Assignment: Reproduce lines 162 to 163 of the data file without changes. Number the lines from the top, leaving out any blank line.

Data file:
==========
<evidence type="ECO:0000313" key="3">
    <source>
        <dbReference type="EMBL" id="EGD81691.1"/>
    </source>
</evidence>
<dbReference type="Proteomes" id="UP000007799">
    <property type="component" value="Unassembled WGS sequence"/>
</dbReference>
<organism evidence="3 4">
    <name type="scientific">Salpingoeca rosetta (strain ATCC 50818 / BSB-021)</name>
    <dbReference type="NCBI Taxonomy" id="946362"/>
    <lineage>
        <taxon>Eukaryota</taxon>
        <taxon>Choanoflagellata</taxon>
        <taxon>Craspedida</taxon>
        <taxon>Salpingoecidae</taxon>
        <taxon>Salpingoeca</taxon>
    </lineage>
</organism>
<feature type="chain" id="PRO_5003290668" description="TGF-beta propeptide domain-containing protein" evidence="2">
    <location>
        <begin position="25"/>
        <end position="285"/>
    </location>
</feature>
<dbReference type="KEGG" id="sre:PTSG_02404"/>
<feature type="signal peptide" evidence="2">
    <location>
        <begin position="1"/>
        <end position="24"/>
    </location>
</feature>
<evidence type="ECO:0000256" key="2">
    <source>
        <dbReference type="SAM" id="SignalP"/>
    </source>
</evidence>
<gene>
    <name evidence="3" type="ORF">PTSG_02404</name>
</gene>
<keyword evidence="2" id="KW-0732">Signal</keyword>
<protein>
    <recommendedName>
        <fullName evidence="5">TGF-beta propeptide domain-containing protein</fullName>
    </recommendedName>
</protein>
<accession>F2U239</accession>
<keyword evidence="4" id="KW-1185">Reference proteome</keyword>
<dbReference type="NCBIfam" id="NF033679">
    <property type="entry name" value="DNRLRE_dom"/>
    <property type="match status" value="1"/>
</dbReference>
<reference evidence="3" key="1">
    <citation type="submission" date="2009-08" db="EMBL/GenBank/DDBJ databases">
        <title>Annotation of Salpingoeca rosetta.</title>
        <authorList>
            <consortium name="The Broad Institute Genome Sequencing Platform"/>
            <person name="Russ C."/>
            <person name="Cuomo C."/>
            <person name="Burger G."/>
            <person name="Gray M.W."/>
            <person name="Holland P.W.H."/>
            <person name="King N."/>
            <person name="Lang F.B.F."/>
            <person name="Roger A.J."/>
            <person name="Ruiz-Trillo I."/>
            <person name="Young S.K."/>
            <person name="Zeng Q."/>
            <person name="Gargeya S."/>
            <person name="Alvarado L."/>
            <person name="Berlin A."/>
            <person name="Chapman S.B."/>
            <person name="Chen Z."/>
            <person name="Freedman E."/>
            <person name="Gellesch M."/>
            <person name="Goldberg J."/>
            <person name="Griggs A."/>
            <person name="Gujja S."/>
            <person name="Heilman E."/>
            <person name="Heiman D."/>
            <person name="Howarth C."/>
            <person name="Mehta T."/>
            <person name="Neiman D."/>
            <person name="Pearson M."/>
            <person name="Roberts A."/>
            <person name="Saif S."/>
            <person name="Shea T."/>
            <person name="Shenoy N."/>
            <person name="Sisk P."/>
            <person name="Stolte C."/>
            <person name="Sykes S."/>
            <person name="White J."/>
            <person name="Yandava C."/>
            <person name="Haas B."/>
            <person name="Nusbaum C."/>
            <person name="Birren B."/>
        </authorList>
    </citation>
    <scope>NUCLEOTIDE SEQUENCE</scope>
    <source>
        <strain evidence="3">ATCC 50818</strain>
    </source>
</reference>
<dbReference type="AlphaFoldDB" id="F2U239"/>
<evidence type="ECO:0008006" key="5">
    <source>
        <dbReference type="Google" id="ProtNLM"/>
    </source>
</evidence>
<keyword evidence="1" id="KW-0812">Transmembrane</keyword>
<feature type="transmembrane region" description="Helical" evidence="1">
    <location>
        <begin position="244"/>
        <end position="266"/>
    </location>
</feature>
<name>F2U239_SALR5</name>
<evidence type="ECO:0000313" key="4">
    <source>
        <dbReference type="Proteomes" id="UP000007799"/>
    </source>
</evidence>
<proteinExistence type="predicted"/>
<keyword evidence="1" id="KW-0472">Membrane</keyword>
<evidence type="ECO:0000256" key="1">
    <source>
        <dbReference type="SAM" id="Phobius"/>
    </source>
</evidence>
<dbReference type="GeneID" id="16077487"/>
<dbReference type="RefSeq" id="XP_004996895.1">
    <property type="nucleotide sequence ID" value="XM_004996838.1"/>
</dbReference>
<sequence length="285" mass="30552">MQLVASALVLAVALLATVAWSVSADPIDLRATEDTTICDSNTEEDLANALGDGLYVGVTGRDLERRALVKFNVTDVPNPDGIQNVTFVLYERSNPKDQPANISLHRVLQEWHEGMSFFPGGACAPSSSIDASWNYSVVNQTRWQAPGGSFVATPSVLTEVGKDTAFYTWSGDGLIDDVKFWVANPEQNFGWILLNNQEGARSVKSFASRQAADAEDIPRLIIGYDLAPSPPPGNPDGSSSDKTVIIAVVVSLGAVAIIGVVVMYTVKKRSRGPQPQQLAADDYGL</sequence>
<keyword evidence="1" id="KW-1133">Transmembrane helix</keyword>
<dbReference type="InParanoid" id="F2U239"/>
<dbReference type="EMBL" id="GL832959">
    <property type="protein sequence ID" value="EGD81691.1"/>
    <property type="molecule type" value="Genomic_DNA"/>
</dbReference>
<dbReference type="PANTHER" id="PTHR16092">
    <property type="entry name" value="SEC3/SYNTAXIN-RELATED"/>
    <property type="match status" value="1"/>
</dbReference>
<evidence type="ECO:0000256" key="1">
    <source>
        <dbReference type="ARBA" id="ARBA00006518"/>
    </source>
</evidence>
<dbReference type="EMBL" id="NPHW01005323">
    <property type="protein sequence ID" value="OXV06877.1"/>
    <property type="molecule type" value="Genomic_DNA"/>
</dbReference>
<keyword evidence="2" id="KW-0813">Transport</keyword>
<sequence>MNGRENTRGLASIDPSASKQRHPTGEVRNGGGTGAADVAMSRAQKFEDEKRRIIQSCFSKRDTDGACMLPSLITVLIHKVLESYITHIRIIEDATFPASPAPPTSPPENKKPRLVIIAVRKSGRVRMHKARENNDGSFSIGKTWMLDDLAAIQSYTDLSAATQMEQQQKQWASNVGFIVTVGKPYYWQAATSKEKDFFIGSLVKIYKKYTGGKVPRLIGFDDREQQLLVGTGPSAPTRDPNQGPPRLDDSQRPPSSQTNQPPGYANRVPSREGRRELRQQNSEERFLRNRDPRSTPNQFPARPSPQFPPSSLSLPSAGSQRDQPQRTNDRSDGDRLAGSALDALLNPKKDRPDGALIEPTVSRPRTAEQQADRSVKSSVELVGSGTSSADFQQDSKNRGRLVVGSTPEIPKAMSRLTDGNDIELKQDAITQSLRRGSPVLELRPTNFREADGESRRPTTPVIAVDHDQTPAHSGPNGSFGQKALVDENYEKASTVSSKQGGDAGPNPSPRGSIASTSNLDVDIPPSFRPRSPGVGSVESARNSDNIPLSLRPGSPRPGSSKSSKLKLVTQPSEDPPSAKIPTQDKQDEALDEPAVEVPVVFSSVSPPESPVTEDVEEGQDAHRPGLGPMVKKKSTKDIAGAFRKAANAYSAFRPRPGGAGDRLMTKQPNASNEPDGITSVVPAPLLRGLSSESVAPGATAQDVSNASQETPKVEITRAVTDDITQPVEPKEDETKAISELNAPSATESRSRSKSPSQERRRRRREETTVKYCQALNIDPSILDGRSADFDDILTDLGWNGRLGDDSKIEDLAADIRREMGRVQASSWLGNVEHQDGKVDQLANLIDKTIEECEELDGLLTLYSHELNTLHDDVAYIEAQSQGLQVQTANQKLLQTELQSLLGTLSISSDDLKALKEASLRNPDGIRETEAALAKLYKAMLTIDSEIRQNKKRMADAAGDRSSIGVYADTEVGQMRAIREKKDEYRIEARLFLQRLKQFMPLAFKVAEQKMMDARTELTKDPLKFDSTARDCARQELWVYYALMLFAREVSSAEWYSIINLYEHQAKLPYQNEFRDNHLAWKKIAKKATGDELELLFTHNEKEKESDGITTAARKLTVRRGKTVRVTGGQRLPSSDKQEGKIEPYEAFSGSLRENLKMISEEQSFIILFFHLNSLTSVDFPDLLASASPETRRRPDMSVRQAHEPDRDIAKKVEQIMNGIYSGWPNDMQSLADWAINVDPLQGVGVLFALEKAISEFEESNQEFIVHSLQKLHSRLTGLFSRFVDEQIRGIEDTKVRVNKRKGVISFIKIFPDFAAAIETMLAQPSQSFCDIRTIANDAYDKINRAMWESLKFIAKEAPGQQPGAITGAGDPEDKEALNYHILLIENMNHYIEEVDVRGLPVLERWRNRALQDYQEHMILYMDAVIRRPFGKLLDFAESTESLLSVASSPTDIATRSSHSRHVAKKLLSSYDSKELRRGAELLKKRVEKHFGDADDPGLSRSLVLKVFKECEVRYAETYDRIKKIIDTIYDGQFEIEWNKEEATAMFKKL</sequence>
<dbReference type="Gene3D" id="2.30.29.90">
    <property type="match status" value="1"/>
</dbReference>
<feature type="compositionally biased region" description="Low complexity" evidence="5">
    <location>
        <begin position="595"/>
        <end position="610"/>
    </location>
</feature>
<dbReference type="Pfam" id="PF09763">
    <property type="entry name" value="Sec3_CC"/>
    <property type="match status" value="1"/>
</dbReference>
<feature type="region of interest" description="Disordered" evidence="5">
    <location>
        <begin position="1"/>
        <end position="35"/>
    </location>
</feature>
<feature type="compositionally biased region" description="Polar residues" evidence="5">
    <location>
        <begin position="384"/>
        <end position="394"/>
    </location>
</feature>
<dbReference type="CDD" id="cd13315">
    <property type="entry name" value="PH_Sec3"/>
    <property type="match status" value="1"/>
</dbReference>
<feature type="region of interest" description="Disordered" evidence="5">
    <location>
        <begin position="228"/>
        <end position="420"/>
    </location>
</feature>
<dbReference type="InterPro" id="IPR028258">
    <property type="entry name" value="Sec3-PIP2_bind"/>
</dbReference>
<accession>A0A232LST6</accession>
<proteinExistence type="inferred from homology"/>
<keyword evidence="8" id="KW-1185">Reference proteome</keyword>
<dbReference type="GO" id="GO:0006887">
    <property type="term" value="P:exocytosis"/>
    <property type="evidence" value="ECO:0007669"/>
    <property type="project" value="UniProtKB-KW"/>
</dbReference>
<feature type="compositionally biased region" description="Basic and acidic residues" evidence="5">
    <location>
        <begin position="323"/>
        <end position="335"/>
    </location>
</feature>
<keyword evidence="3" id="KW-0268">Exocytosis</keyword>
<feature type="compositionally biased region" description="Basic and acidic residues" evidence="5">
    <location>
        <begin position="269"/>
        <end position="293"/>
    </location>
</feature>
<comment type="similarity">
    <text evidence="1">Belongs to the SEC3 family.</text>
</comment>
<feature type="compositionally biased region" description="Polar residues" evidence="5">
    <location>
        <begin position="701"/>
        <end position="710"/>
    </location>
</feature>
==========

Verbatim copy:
        <end position="610"/>
    </location>